Colloquially known as The Rock or called Gib for short, Gibraltar is an interesting travel location that is full of surprises. Gibraltar is especially popular with nature-lovers as much of the upper rock is a nature reserve and the island is a major stopping point for migrating birds. In addition, beneath the surface, Gibraltar is riddled with underground tunnels and caves to explore.
The Rock is particularly famous for its population of Barbary Macaques or the Apes of Gibraltar (although they are technically a type of wild monkey). These monkeys can be found all over the island, particularly in the upper area of The Rock. Despite their cute appearance, do not try to pet the monkeys or pick them up as they may bite you. While they do not carry rabies, they may pass on hepatitis. If you do want to get close to these cheeky creatures you should head to the Apes’ Den.
Gibraltar is also a great destination for those looking for a beach break as the peninsula has a number of beautiful beaches such as Catalan Bay and Camp Bay. As well as soaking up the sun, water sports such as parasailing, water-skiing and pier fishing can be enjoyed here. If you like fishing, the chances are that you already know that Gibraltar is well located for deep sea fishing. Regular catches in the area include swordfish and mullet.
When To Go
Gibraltar has a Mediterranean climate which means that the weather is warm for much of the year. However, the best time to visit is the early autumn or the spring as the weather is pleasant but not humid like it can be in the summer here. In addition, travelling outside of the peak season means quieter beaches and often better deals on flights and accommodation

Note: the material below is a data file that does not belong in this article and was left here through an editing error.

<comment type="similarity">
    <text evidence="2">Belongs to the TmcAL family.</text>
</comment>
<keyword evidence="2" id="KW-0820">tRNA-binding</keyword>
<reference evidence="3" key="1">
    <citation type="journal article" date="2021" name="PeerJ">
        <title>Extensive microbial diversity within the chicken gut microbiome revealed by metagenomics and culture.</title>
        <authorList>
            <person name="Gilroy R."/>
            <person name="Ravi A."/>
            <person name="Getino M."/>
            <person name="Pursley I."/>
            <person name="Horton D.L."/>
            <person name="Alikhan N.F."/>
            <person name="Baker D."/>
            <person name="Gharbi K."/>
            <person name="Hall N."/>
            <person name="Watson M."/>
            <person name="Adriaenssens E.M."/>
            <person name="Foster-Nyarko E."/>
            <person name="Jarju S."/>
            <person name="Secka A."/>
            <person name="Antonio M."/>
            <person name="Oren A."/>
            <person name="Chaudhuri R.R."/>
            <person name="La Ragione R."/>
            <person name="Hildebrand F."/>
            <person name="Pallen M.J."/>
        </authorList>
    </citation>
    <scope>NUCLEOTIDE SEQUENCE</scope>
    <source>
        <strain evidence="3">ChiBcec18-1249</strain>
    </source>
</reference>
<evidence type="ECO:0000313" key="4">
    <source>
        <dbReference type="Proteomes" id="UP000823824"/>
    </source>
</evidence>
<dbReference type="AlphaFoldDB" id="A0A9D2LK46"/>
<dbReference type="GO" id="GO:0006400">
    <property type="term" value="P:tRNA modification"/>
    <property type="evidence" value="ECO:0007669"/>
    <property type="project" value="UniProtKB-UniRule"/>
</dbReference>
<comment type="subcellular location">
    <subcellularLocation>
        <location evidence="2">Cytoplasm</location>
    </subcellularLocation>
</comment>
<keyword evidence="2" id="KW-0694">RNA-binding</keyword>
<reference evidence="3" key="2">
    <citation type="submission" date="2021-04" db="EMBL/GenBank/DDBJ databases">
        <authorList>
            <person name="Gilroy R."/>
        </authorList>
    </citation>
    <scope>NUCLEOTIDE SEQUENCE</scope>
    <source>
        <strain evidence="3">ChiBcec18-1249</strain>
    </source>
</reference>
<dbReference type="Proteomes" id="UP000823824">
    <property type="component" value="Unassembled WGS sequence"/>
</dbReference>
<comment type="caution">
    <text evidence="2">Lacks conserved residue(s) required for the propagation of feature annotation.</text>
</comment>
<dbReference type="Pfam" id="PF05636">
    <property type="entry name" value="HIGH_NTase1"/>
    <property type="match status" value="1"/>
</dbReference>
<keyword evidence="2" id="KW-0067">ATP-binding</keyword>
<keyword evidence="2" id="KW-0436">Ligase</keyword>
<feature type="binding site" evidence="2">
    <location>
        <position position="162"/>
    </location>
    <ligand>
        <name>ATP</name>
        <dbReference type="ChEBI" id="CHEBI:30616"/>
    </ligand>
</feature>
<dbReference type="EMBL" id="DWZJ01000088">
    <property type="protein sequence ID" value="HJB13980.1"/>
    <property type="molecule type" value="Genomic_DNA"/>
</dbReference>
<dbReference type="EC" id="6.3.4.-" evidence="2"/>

What to Do in Gibraltar
History lovers and those curious to learn a bit more about the Rock should visit the Gibraltar Museums. Although many people overlook this museum when heading up to the Upper Rock, Gibraltar Museum is home to a number of interesting exhibits and contains a well-preserved Moorish bathhouse from the Fourteenth Century. One of the museums most famous artefacts is a reproduction of the first Neanderthal skill found in Europe, Gibraltar Woman, and a model of Gibraltar made during the second half of the Nineteenth Century.
No trip to Gibraltar is complete without taking a trip to Apes’ Den at the top of the Rock where the islands’ Barbary Macaques live. At the nature reserve the monkeys roam freely and are publically fed twice a day. One of the best ways to get to Apes’ Den is to take a cable-car trip. The cable car system was built in the 60s and offers fantastic views of the island. In addition, you can see both Africa and Spain from the cable car.
One of Gibraltar’s most famous attractions is St Michael’s Cave which is the largest of Gibraltar’s 150 caves. The cave has a spectacular collection of stalagmites and stalactites and is often used as an atmospheric stage for dance performances and concerts. The cave can be reached via cable car too.
As the Rock is a major stopping point for migratory birds, Gibraltar has fantastic opportunities for bird watching. In the autumn and spring, the Rock sees an influx of thousands of birds having a rest during their journeys between Africa and Europe. During these seasons, owls, hoopoes, eagles, black kites and more join Gibraltar’s native species. Notable birds native to Gibraltar include Barbary partridges and peregrine falcons. Nature lovers may also be interested in the whale watching opportunities which Gibraltar affords. The Bay of Gibraltar has a large population of whales and dolphins and there are numerous boat trips which give holidaymakers the opportunity to see these interesting creatures in their natural habitat.